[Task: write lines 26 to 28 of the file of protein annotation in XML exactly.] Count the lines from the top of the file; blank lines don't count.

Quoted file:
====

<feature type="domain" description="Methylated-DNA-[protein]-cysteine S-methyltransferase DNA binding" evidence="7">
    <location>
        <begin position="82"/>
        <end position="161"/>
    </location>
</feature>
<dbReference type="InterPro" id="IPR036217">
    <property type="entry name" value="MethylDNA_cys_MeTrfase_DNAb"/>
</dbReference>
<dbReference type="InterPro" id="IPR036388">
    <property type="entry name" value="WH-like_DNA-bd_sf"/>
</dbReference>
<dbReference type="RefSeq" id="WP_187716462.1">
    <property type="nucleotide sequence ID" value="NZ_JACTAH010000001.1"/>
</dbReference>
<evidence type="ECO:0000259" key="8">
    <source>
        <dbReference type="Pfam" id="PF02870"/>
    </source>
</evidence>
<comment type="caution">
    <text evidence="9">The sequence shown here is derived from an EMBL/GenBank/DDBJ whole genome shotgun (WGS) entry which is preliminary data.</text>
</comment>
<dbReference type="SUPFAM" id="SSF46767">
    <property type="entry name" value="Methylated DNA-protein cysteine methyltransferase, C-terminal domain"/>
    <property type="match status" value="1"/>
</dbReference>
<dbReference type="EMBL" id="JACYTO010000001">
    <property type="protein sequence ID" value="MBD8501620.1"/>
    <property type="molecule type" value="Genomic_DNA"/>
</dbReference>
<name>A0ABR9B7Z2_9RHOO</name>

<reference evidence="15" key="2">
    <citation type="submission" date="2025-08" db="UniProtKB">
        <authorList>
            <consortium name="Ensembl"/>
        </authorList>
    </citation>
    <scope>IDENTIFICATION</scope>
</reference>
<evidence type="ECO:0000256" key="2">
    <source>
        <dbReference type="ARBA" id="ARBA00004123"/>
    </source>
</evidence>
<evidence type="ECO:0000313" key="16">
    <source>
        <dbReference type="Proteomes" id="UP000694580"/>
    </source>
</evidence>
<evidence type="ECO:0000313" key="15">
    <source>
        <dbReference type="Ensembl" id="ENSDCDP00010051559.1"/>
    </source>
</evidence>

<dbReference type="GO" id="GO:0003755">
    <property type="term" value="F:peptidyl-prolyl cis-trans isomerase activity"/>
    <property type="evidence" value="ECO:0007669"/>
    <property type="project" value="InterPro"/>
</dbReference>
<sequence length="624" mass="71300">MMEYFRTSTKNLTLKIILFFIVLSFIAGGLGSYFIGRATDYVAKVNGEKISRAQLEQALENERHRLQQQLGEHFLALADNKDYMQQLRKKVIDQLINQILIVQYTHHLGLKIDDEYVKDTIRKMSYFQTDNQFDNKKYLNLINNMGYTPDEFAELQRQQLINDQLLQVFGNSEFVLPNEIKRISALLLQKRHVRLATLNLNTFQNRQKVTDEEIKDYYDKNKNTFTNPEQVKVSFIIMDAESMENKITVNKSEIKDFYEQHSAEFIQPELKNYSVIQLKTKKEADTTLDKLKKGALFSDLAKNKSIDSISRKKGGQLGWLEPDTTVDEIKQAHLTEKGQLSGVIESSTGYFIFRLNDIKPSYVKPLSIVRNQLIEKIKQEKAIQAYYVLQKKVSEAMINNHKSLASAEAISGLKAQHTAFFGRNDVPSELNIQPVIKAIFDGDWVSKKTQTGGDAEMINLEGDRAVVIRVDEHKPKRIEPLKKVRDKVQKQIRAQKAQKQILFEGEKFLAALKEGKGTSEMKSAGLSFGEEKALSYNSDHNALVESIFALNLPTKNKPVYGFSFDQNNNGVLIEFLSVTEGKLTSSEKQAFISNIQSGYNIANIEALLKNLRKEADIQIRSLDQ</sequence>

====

    <property type="match status" value="1"/>
</dbReference>
<dbReference type="EMBL" id="JACYTO010000001">